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DART-Europe: facilitating Open Access research

SophieVinter27 March 2017

Written by Dr Paul Ayris, Pro Vice-Provost and Director of UCL Library Services

DART-Europe logo_NEW.pngDART-Europe is a research portal maintained and developed by UCL, which indexes and provides access to research theses in Open Access from across Europe.

Many universities now see Open Access as the default mode of collection building for PhD and other research theses, because of the large number of hits which such materials gain.

The DART-Europe portal currently provides access to 723,470 open access research theses from 606 universities in 28 European countries. It is a fantastic achievement to have passed both the 700,000 mark for accessible research theses and 600 for the number of universities and their libraries involved in this pan-European service.

The portal has recently started the ingest of metadata for research theses from Croatian universities. It currently provides access to 433 full-text research theses from Croatia.

The National and University Library in Zagreb has posted about this development, facilitated by UCL Library Services, on its website and via social tools such as Facebook. Zagreb said: ‘The National and University Library in Zagreb (NSK) has set up a system for a regular contribution of data from the Croatian National Digital Dissertations Repository (Nacionalni repozitorij disertacija i znanstvenih magistarskih radova, DR) to DART-Europe, the central point of access to digital dissertations from Europe’s higher education institutions, thus enabling an increased visibility of the research of Croatian researchers.”

The Croatian theses can be seen in DART-Europe here. Congratulations to all UCL colleagues who have supported the continued growth of this portal.

 

Bridging the gap: social media use in China

SophieVinter13 September 2016

UCL's Xinyuan Wang doing field work among young Chinese factory workers“While ‘Made in China’ products have become pervasive in our daily lives, the people who produce them remain mysterious. However, our research reveals that Chinese factory workers actually exhibit an unexpected and sophisticated use of social media to bridge the gap between their rural roots and their industrial lives.”

Author Xinyuan Wang is referring to her new open-access book, Social Media in Industrial China, which launched on 13 September along with its sister title Social Media in Rural China in a special online broadcast from Hong Kong University.

A PhD candidate at the UCL department of anthropology, Xinyuan spent 15 months undertaking fieldwork in a small factory town in southeast China, living in one of the factories and tracking the workers’ use of social media.

By studying this marginalized population – who have, in many ways, embraced the potential of social media to the fullest – her in-depth research sheds light not just on Chinese social media usage, but also on the nature of contemporary China.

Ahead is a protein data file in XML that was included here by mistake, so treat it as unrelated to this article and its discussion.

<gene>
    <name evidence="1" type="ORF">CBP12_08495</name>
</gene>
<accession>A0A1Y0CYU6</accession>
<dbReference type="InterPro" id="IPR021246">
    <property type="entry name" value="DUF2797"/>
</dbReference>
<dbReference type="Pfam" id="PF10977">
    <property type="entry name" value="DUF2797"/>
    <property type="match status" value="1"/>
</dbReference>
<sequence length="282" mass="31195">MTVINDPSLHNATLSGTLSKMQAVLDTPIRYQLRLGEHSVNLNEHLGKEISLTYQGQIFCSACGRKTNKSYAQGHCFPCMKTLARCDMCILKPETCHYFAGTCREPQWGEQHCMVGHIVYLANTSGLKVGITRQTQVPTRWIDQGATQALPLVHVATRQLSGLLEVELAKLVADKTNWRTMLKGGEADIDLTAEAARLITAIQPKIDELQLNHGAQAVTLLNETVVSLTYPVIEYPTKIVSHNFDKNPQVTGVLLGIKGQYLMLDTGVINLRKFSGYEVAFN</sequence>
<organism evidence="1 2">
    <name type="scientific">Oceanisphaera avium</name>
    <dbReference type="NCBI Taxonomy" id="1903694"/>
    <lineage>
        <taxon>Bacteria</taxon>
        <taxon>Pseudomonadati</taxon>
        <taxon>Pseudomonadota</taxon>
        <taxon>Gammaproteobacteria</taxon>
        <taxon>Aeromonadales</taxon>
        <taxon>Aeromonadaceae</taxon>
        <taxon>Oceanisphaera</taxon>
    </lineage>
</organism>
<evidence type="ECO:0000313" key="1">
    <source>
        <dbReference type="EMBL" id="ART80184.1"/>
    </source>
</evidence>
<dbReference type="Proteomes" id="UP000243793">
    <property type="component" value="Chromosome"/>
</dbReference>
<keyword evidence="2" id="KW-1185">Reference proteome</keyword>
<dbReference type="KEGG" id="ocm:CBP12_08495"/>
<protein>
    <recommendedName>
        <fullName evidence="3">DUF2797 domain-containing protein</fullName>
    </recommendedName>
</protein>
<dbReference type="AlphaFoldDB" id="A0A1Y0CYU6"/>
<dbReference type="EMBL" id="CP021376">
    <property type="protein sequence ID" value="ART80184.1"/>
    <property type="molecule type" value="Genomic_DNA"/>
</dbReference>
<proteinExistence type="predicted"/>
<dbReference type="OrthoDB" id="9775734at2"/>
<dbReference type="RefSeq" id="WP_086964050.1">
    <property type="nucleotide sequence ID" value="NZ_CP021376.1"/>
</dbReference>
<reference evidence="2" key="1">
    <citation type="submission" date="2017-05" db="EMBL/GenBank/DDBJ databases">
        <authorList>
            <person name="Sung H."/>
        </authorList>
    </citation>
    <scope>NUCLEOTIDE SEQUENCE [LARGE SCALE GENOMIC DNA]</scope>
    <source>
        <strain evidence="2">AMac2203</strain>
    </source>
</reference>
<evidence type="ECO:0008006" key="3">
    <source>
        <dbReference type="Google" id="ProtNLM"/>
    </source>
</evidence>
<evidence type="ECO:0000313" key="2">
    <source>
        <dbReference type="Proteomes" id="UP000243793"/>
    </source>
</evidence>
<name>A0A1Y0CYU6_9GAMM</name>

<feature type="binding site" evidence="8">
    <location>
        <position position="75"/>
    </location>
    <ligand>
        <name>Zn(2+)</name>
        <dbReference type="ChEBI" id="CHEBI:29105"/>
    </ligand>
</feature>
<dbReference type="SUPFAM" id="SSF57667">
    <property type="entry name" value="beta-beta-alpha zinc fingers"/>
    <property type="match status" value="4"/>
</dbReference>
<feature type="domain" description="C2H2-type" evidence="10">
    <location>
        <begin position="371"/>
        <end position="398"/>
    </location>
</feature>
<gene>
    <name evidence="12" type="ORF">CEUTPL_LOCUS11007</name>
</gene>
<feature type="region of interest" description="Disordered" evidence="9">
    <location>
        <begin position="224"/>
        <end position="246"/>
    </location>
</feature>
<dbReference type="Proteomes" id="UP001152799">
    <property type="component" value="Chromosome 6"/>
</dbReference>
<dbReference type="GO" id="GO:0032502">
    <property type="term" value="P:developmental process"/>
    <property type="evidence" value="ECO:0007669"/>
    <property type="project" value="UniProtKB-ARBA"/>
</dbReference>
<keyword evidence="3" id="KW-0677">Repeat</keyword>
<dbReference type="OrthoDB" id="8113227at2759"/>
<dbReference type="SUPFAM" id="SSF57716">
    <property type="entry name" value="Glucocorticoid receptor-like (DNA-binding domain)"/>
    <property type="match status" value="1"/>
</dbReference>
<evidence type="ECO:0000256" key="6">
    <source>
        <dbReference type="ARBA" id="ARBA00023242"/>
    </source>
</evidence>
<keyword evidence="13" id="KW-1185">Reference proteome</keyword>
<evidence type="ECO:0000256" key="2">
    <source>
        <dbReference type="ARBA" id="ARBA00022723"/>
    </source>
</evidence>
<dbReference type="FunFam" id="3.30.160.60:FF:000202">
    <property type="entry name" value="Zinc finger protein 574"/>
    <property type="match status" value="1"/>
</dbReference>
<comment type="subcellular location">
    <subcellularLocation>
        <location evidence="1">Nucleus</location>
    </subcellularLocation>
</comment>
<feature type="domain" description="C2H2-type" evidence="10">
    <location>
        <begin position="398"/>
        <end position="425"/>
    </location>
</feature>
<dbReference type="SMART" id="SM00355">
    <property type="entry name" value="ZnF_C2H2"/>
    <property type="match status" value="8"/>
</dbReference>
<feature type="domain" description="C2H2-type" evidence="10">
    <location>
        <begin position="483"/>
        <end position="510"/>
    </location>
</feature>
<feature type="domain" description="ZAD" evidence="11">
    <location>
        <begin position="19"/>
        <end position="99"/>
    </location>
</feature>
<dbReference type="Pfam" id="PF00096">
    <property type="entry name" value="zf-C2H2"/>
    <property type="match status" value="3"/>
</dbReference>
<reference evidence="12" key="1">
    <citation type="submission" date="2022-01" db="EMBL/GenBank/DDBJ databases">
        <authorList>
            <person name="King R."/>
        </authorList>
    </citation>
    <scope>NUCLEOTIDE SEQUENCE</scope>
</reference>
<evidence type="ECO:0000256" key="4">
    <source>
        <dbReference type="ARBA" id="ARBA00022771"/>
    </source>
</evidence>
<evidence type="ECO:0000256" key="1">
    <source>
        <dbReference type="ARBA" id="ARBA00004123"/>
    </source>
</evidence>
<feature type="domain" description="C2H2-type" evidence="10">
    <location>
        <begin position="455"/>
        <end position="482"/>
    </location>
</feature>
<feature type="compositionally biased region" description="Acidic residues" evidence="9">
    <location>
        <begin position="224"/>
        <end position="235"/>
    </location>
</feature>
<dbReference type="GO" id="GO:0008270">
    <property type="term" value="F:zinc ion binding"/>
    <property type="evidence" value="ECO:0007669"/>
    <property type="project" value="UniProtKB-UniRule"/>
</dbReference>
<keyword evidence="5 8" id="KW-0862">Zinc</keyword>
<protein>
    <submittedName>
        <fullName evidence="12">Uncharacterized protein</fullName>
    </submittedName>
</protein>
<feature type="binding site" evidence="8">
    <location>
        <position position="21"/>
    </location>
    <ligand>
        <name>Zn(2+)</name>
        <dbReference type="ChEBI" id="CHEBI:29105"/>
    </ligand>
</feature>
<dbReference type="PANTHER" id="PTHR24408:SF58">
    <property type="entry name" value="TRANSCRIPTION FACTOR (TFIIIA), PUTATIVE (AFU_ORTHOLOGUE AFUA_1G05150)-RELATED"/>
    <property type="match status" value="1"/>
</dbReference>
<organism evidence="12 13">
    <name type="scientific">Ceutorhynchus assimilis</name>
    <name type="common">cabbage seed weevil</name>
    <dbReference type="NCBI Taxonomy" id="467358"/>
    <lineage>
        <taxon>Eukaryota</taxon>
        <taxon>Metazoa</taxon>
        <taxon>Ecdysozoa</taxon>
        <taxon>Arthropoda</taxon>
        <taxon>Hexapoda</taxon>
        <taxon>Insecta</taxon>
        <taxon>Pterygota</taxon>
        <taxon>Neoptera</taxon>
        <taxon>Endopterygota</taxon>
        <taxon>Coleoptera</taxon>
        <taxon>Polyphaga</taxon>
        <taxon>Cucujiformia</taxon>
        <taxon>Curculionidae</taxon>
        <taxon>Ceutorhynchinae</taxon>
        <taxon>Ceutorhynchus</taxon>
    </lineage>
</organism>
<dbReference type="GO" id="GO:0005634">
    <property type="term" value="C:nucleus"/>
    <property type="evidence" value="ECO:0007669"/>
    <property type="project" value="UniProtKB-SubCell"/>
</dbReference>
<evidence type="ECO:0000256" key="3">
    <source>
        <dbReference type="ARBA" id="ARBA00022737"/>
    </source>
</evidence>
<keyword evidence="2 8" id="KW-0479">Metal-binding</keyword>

Xinyuan’s research is part of the UCL-led global social media impact study, ‘Why We Post’, which The Economist has described as “the biggest, most ambitious project of its sort.”

From 13-23 September Xinyuan is joining Professor Daniel Miller, the lead researcher of Why We Post, and fellow author Tom McDonald, who received his PhD from UCL anthropology and is currently an associate professor at Hong Kong University, in giving a series of talks about the project in nine top universities in Hong Kong, Guangzhou, Beijing and Shanghai.

Social media as education

Tom McDonald, Xinyuan Wang and Daniel Miller at the online book launchWhy We Post saw a team of nine anthropologists each spend 15 months living in villages or towns in eight different countries.

As well as two fieldsites in China, locations included a town on the Syrian-Turkish border, low income settlements in Brazil and Chile, an IT complex set between villages in South India, small towns in south Italy and Trinidad and a village in England.

In China, Xinyuan found that social media is playing a key role in filling the gap left by the lack of education and schooling. She said: “For young migrant workers who dropped out of school early and became factory workers before adulthood, social media is the ‘post-school’ education and this schooling implies their ‘coming of the age’.

“For many migrant workers, social media is less of a bridge that connects with what they have left behind in villages, than a projector which illuminates an ideal modern life these people are longing for. Therefore it is a study of two paralleled migrations: one from rural to urban, but simultaneously another migration from offline to online.”

Open access

All the books from Why We Post are being published by UCL Press as open access in 2016-2017.

Xinyuan added: “The free online knowledge provided by Open Access allows the possibility of a significantly extended readership, which is extremely important for books focusing on how the digital can possibly change the lives of marginalised populations and low income populations.

“To bring this knowledge of Chinese social media in the context of the global comparative study back to China is a big commitment the project aims to make, with the ultimate goal of free global education.”